There is no denial that the demand for high ticket cosmetic surgery is on the decline but non-invasive aesthetic treatments, such as dermal fillers, injections of botulinum toxin, laser hair removal, photorejuvenation, vascular and pigmented lesion treatments are actually on the rise.

Most of these cosmetic interventions became widely available just a few years ago, but they are still holding the demand that has established aesthetic medicine as an endless frontier for fee-for-service business. In today’s economic recession, it is clear that even this business is affected, as many consumers are re-evaluating their cosmetic surgery plans and the money they will spend on them, in addition to applying higher scrutiny upon the services they purchase.

According to a recent poll by the American Society of Plastic Surgeons (ASPS), 27 percent of patient respondents were considering less expensive cosmetic options, compared with 20 percent six months ago. And while their planned expenditure may be less, the expectations of the consumer have not diminished. It is the promise of turning back the hands of time that continue to lure the consumer. But when cold hard cash is involved — especially during pressing financial times — practitioners have to deliver and their aesthetic outcomes must live up to the consumer’s expectations.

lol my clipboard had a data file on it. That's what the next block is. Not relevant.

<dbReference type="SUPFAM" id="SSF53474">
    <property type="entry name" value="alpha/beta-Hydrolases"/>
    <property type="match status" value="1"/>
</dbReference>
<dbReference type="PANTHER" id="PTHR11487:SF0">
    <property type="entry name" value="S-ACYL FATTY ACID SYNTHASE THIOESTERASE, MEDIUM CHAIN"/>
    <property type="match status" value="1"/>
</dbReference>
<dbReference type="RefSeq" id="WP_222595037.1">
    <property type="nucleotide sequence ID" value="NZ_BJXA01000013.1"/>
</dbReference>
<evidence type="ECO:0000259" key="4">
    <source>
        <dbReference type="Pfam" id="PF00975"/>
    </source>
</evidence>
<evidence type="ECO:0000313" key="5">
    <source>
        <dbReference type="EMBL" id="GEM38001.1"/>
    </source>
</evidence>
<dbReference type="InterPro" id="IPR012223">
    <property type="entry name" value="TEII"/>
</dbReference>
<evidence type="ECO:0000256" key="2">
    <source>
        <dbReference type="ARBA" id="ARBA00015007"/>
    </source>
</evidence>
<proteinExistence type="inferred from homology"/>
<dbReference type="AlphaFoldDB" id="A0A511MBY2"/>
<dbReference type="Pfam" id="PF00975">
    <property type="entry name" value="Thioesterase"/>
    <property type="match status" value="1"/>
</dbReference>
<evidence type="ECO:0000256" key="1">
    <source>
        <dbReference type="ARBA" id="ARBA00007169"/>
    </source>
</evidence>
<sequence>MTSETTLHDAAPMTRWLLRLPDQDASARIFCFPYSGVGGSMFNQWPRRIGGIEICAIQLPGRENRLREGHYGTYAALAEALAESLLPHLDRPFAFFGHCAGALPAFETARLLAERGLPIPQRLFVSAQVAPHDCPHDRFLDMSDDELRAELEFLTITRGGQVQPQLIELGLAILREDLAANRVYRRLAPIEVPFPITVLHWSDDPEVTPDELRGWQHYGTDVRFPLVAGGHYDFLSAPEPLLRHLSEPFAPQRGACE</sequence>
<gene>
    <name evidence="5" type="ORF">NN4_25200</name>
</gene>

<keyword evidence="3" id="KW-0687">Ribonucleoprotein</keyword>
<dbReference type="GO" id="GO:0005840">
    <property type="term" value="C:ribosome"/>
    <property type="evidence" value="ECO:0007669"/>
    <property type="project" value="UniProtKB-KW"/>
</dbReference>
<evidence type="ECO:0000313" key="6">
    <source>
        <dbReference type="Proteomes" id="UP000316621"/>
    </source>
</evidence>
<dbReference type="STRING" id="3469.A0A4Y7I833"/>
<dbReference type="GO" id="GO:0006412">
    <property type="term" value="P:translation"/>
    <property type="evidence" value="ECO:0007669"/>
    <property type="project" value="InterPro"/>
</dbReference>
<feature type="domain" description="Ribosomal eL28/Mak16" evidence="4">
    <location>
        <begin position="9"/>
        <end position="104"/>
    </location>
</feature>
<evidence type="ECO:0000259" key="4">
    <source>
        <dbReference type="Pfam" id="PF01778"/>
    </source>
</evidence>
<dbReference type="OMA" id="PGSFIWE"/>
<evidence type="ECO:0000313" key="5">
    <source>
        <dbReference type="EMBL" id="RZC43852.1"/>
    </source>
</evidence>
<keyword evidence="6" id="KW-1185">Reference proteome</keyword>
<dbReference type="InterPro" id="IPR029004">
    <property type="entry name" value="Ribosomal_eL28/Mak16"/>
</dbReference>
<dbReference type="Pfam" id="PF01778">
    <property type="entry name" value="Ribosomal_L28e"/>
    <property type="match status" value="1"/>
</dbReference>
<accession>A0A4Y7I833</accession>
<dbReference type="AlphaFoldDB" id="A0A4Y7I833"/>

One of the ways to cope with the pressure of the consumer expectations is to focus on a few treatments, which you know the best and actually like to do. It is hard to be a master of all arts in aesthetic medicine and there are lots of jacks in the art of litigation who are also hungry for your patient’s cold cash.